Relief workers are struggling to help at least 20 million people affected by floods in South Asia. About 300 people have died during the past two weeks because of the floods caused by the annual monsoon rains in South Asia. Anjana Pasricha reports from VOA's New Delhi bureau.
As heavy monsoon rains continue to sweep India, Bangladesh and Nepal, government and relief agencies are battling to help the victims.
Devendra Tak, with the regional Federation of Red Cross and Red Crescent Society, paints a grim picture.
"There have been lives lost across the region due to drowning, due to snake bite, due to house collapses, casualties are rising and…there is always a danger of diseases that always follow floods," said Tak.
In India, the states of Assam, Bihar and Uttar Pradesh have been the worst hit by weeks of constant rainfall. Rivers have burst banks. Flood waters have inundated vast tracts of valuable crops and washed out roads, bridges and railways. The Army has been deployed to evacuate hundreds of cut-off villages.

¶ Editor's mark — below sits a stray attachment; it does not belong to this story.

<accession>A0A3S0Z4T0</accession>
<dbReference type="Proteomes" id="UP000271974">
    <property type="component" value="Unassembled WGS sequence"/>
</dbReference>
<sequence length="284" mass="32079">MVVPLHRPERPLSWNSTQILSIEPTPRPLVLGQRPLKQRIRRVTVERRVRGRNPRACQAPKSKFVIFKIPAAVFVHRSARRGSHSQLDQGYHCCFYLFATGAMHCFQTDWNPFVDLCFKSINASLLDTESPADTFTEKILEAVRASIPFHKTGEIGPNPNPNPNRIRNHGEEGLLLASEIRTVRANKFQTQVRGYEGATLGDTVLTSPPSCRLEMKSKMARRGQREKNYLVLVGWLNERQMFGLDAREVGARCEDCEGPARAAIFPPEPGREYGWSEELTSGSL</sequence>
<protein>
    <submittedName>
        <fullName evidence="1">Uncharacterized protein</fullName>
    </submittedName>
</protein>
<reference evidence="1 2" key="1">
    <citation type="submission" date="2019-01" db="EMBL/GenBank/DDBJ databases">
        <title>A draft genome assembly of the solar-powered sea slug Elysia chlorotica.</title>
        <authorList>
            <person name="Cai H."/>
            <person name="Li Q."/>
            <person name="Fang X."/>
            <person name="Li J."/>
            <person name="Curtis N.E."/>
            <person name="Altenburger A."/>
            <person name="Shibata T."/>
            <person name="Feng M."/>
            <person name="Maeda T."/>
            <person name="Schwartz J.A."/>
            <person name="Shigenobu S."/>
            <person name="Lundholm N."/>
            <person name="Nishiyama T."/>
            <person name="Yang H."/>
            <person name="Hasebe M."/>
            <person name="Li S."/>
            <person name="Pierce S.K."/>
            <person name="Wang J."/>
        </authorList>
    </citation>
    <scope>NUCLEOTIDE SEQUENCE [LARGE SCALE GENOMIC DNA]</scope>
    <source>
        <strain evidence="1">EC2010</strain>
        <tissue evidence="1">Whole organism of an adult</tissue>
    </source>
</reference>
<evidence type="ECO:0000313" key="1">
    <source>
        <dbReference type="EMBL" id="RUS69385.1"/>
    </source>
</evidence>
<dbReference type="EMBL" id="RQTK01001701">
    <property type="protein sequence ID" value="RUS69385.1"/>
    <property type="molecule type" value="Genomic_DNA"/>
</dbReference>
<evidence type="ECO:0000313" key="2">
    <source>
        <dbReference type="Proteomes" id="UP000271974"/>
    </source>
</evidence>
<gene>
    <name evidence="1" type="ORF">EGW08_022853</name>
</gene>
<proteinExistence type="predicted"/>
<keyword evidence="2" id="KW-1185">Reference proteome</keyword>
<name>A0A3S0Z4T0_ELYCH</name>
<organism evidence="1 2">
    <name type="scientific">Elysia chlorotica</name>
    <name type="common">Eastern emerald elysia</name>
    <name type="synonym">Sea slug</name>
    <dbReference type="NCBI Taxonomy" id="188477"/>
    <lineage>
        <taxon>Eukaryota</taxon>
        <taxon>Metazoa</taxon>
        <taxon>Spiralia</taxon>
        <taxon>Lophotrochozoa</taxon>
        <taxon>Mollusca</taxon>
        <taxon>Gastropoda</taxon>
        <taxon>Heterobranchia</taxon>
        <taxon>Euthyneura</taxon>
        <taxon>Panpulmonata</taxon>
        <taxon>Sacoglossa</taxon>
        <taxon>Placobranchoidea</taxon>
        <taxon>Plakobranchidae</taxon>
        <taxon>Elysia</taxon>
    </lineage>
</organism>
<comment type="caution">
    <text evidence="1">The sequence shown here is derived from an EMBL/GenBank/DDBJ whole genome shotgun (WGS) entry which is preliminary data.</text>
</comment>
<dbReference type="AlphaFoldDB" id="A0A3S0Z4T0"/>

Neighboring Bangladesh is criss-crossed by rivers and half the country is under water. And in mountainous Nepal, landslides and floods triggered by the rains have displaced tens of thousands of people.
Government and aid agencies have established hundreds of relief camps but say the top priority is to provide clean drinking water and food to the victims wherever they are.
Tak says the massive relief operation is making progress but not enough.
"Relief has been slow in coming I would say overall…. and they would need to do a lot of quick work to provide relief to victims who really require it urgently," added Tak.
The floods will leave a long-term impact on the region as they wash away standing crops, and prevent farmers from planting seeds for the next season. And many poor laborers will be left without work - deepening poverty among already impoverished flood victims.
Floods are an annual occurrence in South Asia during the July to September monsoon season. But authorities say the flooding this year has been more severe than usual.